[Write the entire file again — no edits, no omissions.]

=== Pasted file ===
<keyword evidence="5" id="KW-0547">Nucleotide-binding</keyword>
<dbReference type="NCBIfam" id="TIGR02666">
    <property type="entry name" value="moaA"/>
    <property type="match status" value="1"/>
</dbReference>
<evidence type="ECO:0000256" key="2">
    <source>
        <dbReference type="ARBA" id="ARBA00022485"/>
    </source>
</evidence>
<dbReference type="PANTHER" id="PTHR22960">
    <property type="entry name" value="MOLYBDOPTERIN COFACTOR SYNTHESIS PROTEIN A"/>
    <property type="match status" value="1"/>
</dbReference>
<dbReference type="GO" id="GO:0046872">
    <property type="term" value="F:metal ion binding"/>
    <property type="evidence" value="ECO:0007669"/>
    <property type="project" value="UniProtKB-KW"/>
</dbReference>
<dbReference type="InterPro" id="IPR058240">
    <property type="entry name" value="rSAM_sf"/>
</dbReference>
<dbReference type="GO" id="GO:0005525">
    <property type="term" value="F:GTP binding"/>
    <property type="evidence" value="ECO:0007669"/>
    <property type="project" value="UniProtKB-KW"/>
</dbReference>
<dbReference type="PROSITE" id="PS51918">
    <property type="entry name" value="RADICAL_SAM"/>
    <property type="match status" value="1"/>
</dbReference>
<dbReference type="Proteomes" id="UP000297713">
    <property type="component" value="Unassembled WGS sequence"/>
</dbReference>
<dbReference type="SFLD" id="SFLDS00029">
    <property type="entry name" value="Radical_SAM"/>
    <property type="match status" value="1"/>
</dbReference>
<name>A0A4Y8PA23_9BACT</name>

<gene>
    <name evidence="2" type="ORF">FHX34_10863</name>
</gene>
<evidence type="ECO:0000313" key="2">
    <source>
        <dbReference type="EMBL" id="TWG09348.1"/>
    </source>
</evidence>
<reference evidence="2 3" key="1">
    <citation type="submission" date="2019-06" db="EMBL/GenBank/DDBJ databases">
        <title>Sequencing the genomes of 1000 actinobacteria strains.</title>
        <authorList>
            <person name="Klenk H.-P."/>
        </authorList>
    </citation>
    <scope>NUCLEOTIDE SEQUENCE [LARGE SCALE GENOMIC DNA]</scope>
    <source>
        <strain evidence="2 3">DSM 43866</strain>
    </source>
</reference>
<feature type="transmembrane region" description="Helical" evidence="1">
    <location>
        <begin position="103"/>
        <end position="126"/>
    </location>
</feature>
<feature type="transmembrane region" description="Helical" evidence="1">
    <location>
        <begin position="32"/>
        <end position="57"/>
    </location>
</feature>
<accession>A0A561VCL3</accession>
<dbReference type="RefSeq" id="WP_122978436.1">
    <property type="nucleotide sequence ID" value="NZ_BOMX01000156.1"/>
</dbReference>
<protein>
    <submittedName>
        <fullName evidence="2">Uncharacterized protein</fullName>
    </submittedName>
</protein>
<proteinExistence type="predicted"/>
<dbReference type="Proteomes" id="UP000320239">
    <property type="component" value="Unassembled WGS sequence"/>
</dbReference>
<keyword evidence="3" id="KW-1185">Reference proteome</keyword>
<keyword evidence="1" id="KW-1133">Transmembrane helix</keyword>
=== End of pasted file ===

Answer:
<keyword evidence="5" id="KW-0547">Nucleotide-binding</keyword>
<dbReference type="NCBIfam" id="TIGR02666">
    <property type="entry name" value="moaA"/>
    <property type="match status" value="1"/>
</dbReference>
<evidence type="ECO:0000256" key="2">
    <source>
        <dbReference type="ARBA" id="ARBA00022485"/>
    </source>
</evidence>
<dbReference type="PANTHER" id="PTHR22960">
    <property type="entry name" value="MOLYBDOPTERIN COFACTOR SYNTHESIS PROTEIN A"/>
    <property type="match status" value="1"/>
</dbReference>
<dbReference type="GO" id="GO:0046872">
    <property type="term" value="F:metal ion binding"/>
    <property type="evidence" value="ECO:0007669"/>
    <property type="project" value="UniProtKB-KW"/>
</dbReference>
<dbReference type="InterPro" id="IPR058240">
    <property type="entry name" value="rSAM_sf"/>
</dbReference>
<dbReference type="GO" id="GO:0005525">
    <property type="term" value="F:GTP binding"/>
    <property type="evidence" value="ECO:0007669"/>
    <property type="project" value="UniProtKB-KW"/>
</dbReference>
<dbReference type="PROSITE" id="PS51918">
    <property type="entry name" value="RADICAL_SAM"/>
    <property type="match status" value="1"/>
</dbReference>
<dbReference type="Proteomes" id="UP000297713">
    <property type="component" value="Unassembled WGS sequence"/>
</dbReference>
<dbReference type="SFLD" id="SFLDS00029">
    <property type="entry name" value="Radical_SAM"/>
    <property type="match status" value="1"/>
</dbReference>
<name>A0A4Y8PA23_9BACT</name>

<gene>
    <name evidence="2" type="ORF">FHX34_10863</name>
</gene>
<evidence type="ECO:0000313" key="2">
    <source>
        <dbReference type="EMBL" id="TWG09348.1"/>
    </source>
</evidence>
<reference evidence="2 3" key="1">
    <citation type="submission" date="2019-06" db="EMBL/GenBank/DDBJ databases">
        <title>Sequencing the genomes of 1000 actinobacteria strains.</title>
        <authorList>
            <person name="Klenk H.-P."/>
        </authorList>
    </citation>
    <scope>NUCLEOTIDE SEQUENCE [LARGE SCALE GENOMIC DNA]</scope>
    <source>
        <strain evidence="2 3">DSM 43866</strain>
    </source>
</reference>
<feature type="transmembrane region" description="Helical" evidence="1">
    <location>
        <begin position="103"/>
        <end position="126"/>
    </location>
</feature>
<feature type="transmembrane region" description="Helical" evidence="1">
    <location>
        <begin position="32"/>
        <end position="57"/>
    </location>
</feature>
<accession>A0A561VCL3</accession>
<dbReference type="RefSeq" id="WP_122978436.1">
    <property type="nucleotide sequence ID" value="NZ_BOMX01000156.1"/>
</dbReference>
<protein>
    <submittedName>
        <fullName evidence="2">Uncharacterized protein</fullName>
    </submittedName>
</protein>
<proteinExistence type="predicted"/>
<dbReference type="Proteomes" id="UP000320239">
    <property type="component" value="Unassembled WGS sequence"/>
</dbReference>
<keyword evidence="3" id="KW-1185">Reference proteome</keyword>
<keyword evidence="1" id="KW-1133">Transmembrane helix</keyword>